I just built my first wheel following the excellent ebook from Roger Musson. The build turned out great, but as hard as I tried, I couldn't master the technique to eliminate the spoke twist. I've definitely ended up with a lot of spokes twisted from tightening, a few spokes twisted from loosening (in the final truing) and a few spokes that are fine (when I got Roger's technique right).

I know that the twist can release when I first ride the wheel, but I used Wheelsmith spoke prep (instead of light oil that Roger Musson recommended), so I'm wondering if the spoke prep will keep the spokes twisted.

Can anyone recommend a technique to remove the twist? I think I read something about adding a piece of tape to see the twist, turning the spoke wrench one way to full twist, the other way to full twist and finally turning to the central neutral point between those extremes. I'm happy to take the time to do this or any other technique that might be suggested.

  • when you talk about twisting, my gut feel is that you've got everything too tight. (How) did you measure/judge spoke tension?
    – PeteH
    Commented Mar 27, 2015 at 14:35
  • I used the Park Tools tensiometer (TM-1), so I'm fairly confident that I have good, even tension (around 125 KgF for the disc side of a Stan's Grail front wheel). I'm using Wheelsmith DB14 double butted spokes and from what I read, spoke twist is pretty normal in the final tensioning.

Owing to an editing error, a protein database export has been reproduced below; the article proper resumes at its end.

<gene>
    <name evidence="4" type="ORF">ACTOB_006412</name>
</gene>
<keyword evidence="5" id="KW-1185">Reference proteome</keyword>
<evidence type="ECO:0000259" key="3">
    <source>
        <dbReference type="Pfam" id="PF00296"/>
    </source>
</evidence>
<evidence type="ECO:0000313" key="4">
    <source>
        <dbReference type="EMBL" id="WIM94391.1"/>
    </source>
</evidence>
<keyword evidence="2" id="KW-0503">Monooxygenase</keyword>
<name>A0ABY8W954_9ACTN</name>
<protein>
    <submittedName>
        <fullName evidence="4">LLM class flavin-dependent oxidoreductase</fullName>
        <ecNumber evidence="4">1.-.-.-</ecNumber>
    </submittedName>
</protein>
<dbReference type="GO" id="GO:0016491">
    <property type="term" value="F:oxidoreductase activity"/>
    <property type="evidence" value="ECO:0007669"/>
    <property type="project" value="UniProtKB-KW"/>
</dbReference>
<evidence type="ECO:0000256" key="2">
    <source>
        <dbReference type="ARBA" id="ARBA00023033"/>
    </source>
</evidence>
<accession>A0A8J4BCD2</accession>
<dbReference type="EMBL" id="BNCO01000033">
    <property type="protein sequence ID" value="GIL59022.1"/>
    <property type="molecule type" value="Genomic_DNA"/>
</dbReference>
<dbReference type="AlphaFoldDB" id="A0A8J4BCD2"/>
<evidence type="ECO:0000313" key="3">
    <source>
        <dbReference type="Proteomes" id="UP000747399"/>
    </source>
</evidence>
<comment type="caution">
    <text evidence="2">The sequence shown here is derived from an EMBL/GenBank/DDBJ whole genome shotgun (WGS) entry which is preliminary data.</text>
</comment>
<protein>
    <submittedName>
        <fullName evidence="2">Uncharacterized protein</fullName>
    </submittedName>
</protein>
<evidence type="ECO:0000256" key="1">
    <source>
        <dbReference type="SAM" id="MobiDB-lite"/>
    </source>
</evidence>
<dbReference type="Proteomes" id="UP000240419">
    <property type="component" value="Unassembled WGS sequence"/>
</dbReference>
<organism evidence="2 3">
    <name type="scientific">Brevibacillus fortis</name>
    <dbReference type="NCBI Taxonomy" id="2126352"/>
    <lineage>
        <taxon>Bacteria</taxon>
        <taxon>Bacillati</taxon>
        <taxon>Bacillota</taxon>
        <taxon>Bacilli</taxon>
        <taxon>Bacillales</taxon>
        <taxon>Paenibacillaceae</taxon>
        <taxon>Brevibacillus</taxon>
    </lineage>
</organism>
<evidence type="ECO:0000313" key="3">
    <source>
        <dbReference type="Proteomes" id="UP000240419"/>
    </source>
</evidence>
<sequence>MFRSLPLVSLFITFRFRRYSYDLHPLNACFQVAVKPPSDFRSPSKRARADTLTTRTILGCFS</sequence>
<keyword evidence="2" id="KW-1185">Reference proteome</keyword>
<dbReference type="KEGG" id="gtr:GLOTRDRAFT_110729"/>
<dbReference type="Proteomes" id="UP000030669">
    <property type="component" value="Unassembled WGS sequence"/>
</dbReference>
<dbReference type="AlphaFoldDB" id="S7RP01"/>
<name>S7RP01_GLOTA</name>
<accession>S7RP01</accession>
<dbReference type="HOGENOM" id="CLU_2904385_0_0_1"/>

– Ben Mills
    Commented Mar 27, 2015 at 14:41

2 Answers 2


There are two things I generally do to help eliminate most of the twist.

  1. When tightening spokes, get in the habit of slightly overturning and then turning back. (i.e. If I want to tighten a spoke 1/2 turn, I'll do 3/4 and 1/4 back. )

  2. At regular intervals once the wheel is "close", take the wheel out of the stand and place the wheel vertically on a soft surface like a piece of carpet or wood. Lean your full body weight on the on the top of the rim. Turn the wheel slightly and repeat until you've done at least one revolution of the wheel. This simulates the load the wheel will encounter during the first ride. You should hear the same kind of pings. It's important that whatever you put the wheel on is softer than the rim material, you don't want to put any dings or dents in the rim.

Neither of these techniques is perfect, most wheels I've built require a bit of initial tweaking after the first week or so. But they will get you much closer.


Can anyone recommend a technique to remove the twist?

@FredTheMagicWonderDog's answer is spot on but I thought I'd add a small thing.

After trueing a wheel, I like to grab and squeeze the parallel spokes on either side of the wheel. This increases the tension on those spokes, often causing them to untwist. You can tell it works because you will hear a "ting" type of noise as the spokes move a bit. This implies that the spoke loosed a bit and might need some more attention.

This page explains it well.

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